A master’s degree in engineering with a concentration in mechanical engineering can provide you with a deeper level of expertise. It also may help you hone certain mechanical engineering skills that can broaden your professional horizons through the learning of specialized techniques. These skills may include:
- Life cycle analysis
- Six Sigma quality control
- Mathcad software
- Statistical analysis
- Code analysis
- Project management
Some of the online courses you can take with a specialization in mechanical engineering at the University of California, Riverside include:
- Engineering in the Global Environment
- Technology Innovation and Strategy for Engineers
- Introduction to Systems Engineering
- Principles of Engineering Management
These courses are multidisciplinary, combining several aspects of engineering to give you a broader understanding of the industry as a whole. Through online courses, you’ll also discover some of the different types of mechanical engineering, such as gaseous plasmas, thermofluid systems, control systems, and sustainable design.
Do You Need Any Special License to Work as a Full-Time Mechanical Engineer?
Those who are just starting out in an entry-level mechanical engineering job usually don’t need any type of registration or certification.
If you’re looking to start your own business and sell your services to the general public, however, licensure is required in all 50 states as well as the District of Columbia, according to the BLS. Otherwise known as PEs, professional engineers are described as such because they’ve satisfied and demonstrated certain learning outcomes that corroborate their expertise.
The PE designation provides greater career flexibility. For example, PEs may take on oversight-related responsibilities, with entry-level engineers reporting to them after completing a project. As previously referenced, they can also sell their services directly to the public rather than through an employer.
Licensure is another reason why it makes sense to pursue an engineering graduate degree. The course material helps prepare students for the engineering PE exam, which is offered by a number of professional organizations. Depending on the state in which you reside, you may need to renew your license on an annual basis.
What Experience Do You Need to Become a Mechanical Engineer?
No matter what occupation interests you, some experience is always better than none at all. Everyone has to start somewhere, however, and that’s part of the reason why entry-level jobs are fairly common in engineering.
Internships or co-op programs also enable aspiring mechanical engineers to put their book learning into practice in real-world settings. This makes the transition from online or in-person classes more seamless and provides a greater understanding as to why certain principles are included in an engineering education.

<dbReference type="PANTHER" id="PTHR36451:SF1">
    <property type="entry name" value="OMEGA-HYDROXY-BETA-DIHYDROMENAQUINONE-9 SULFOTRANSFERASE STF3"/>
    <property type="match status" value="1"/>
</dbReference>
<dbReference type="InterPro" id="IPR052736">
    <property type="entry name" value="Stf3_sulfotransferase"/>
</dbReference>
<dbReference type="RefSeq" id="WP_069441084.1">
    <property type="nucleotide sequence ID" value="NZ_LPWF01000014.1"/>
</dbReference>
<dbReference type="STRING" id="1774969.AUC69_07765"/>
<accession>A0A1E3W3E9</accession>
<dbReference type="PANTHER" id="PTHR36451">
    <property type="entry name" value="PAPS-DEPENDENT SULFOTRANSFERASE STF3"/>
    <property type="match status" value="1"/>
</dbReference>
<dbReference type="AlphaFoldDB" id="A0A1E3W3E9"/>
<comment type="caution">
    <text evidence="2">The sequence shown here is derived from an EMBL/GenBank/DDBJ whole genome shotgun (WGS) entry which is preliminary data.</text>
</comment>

Volunteer programs can also round out your resume and may cause employers to take a second look at your application, particularly if your prior work experience makes you uniquely cut out for a newly created job or opening.
With additional experience and education, mechanical engineers can advance to administrative roles.
What Is the Salary of a Mechanical Engineer?
In addition to opening up new career opportunities, experience can influence salary. Generally speaking, the more experience you have, the higher the reward. Yet even those new to the profession can do well straight out of college.
The median annual wage for mechanical engineers was $95,300 in May 2021, according to the BLS. That’s considerably more than the median wage for all occupations, which was $45,760.
Some mechanical engineers can make a six-figure salary, as the highest 10% of earners in mechanical engineering roles made more than $136,210 in May 2021, according to the BLS. A variety of factors, such as location and education, can influence compensation.
Build Your Engineering Skills — And Your Career
If mechanical engineering sounds like a career path worth walking down, the University of California, Riverside’s online Master of Science in Engineering, with a concentration in mechanical engineering, can get you toward the finish line more quickly, enabling you to graduate in as little as 13 months. You can gain the skills you need to advance in mechanical engineering, with the convenience of online learning and flexible admissions and start dates.
Discover how our Master of Science in Engineering can help you reach your engineering career goals.